Join thousands of scientists under the #MeTooSTEM hashtag calling on funding agencies, scientific societies and universities to stop honoring men who have been found guilty of sexual misconduct. Take these next steps:
Take the 9 for IX pledge!
We have until 1/28/19 to submit comments and prevent Betsy DeVos and the Department of Education from making our Title IX system even worse from victims. The more unique comments that are submitted, the more impact we will have. They are required to respond to each unique comment. Comments MUST be unique – form responses will be discarded.
Oust Harassers from NAS
Please consider signing the Change.org petition petition to oust members of The National Academy of Sciences found guilty of sexual harassment, assault or retaliation.
From The Washington Post:
BethAnn McLaughlin, an assistant professor of neurology at Vanderbilt University, last month launched a petition urging the academies to revoke the membership of anyone found guilty of harassment, assault or retaliation. She voiced little faith that National Academy of Sciences President Marcia McNutt will act on the recommendations.
“For McNutt not to have cleaned house is offensive to me as a woman,” McLaughlin said. “And it certainly undermines the credibility of the National Academy to implement meaningful change.”
From ASBMB Today
To McLaughlin, the disconnect between the National Academies’ sexual harassment report and the science academy’s retention of members who have been found guilty of sexual assault, harassment and retaliation was unacceptable.
“It’s such a bad look for our most prestigious academies to have these predators … still in places of honor,” said McLaughlin, noting five other known serial harassers who have lost their jobs over their actions but still enjoy lifetime membership in the NAS. Her efforts intensified after reports alleged that NAS member Francisco Ayala, who resigned from the University of California−Irvine after a harassment finding, had discussed openly the ease with which a single NAS member can blackball nominees.
Prohibit Harassers from Receiving Funds
Sign the Change.org petition calling on Francis Collins to prohibit individuals guilty of sexual assault, harassment or retaliation from receiving government funds to train students and travel using government money. The petition also calls on barring individuals found guilty of working for study sections, counsels or other parts of the funding agency in which they can exert influence over distribution of funds to other investigators.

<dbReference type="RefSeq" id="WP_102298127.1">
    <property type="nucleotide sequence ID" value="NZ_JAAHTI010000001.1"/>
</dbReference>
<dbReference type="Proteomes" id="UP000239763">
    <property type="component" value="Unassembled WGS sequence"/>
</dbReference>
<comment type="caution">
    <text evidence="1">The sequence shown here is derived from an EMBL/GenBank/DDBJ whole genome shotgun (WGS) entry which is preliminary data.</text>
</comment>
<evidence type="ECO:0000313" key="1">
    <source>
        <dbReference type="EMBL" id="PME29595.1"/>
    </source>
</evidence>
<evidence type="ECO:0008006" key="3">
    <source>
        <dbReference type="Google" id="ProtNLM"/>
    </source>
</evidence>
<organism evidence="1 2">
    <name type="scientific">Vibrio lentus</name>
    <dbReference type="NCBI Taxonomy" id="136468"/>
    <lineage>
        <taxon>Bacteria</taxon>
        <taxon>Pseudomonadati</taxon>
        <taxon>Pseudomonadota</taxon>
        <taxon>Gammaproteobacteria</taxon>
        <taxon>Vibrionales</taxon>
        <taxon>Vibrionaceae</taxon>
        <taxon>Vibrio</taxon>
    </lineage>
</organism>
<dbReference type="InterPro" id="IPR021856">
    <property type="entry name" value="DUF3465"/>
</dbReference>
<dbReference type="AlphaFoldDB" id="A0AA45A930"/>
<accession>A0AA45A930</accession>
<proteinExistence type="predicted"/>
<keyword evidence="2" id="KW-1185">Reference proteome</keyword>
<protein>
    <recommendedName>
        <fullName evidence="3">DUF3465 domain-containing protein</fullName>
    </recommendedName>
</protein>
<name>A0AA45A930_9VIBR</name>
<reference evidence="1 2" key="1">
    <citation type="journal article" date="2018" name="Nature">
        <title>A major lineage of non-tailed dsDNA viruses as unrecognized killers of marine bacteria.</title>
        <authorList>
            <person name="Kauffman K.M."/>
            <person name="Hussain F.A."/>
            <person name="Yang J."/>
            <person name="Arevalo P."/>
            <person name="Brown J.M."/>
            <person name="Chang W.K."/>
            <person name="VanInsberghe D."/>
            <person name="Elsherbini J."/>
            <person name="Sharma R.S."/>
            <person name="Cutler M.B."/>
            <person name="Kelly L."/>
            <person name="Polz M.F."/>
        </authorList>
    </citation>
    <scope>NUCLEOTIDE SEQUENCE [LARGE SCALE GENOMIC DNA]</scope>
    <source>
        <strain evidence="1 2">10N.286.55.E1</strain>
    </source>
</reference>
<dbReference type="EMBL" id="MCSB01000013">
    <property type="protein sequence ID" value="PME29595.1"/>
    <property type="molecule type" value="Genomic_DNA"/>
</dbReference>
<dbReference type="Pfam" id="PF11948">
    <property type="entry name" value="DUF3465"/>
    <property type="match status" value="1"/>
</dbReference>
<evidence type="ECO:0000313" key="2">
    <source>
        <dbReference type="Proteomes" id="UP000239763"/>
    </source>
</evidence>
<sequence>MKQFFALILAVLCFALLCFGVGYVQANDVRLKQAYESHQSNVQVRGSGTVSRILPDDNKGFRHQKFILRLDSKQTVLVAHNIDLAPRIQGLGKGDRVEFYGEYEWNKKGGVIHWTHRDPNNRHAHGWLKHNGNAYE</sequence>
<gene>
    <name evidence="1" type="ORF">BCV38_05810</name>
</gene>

From Stat News
What’s frustrating about the NIH’s lackadaisical approach to gender violence is that this topic has been on Collins’ agenda for at least two years. In 2016, he co-authored a letter to Nature indicating that the NIH was actively taking steps to address gender violence in science. Had he started working on this issue then, the NIH could have already proceeded with the lengthy rule-making process that he described recently.
Scientists have had enough. BethAnn McLaughlin, Julie Libarkin, and Tisha Bohr started an online petition asking the NIH to stake a stand on gender violence. We agree that it needs to do this.
Support us! We are actively collecting money via GoFundMe to start a non profit with the goal of advocating and providing legal consultations for victims of sexual misconduct in STEM. If you are sexually assaulted on a college campus or at a professional meeting by a professor in medicine or science, you do not get access to the normal resources you see in the criminal justice system. You get no lawyer to prosecute your case, very few victims services and have to rely on physical and mental health resources provided by your university.
If the professor who hurt you is your teacher or advisor, universities not only won’t let others know they are facing charges, but he can remain on campus – teaching, interacting with colleagues and, most importantly, retaliating. We know that 90% of women who report sexual assault and harassment are retaliated against.
Getting a private lawyer who will independently serve as an advocate for victims allowing them to focus on healing and recovery will cost between $4,000-$10,000. To start. Victims are often investigated by universities, intimidated into silence by Title IX officers and redirected to ’employee assistance’ programs that won’t show up in federal reports of violence against women and minorities. This is utterly unacceptable.
We will streamline the advocacy process by informing victims of their rights, pressuring universities to place accused harassers on administrative leave during the initial 30-60 day investigation and putting victims safety first. We need money to make this happen.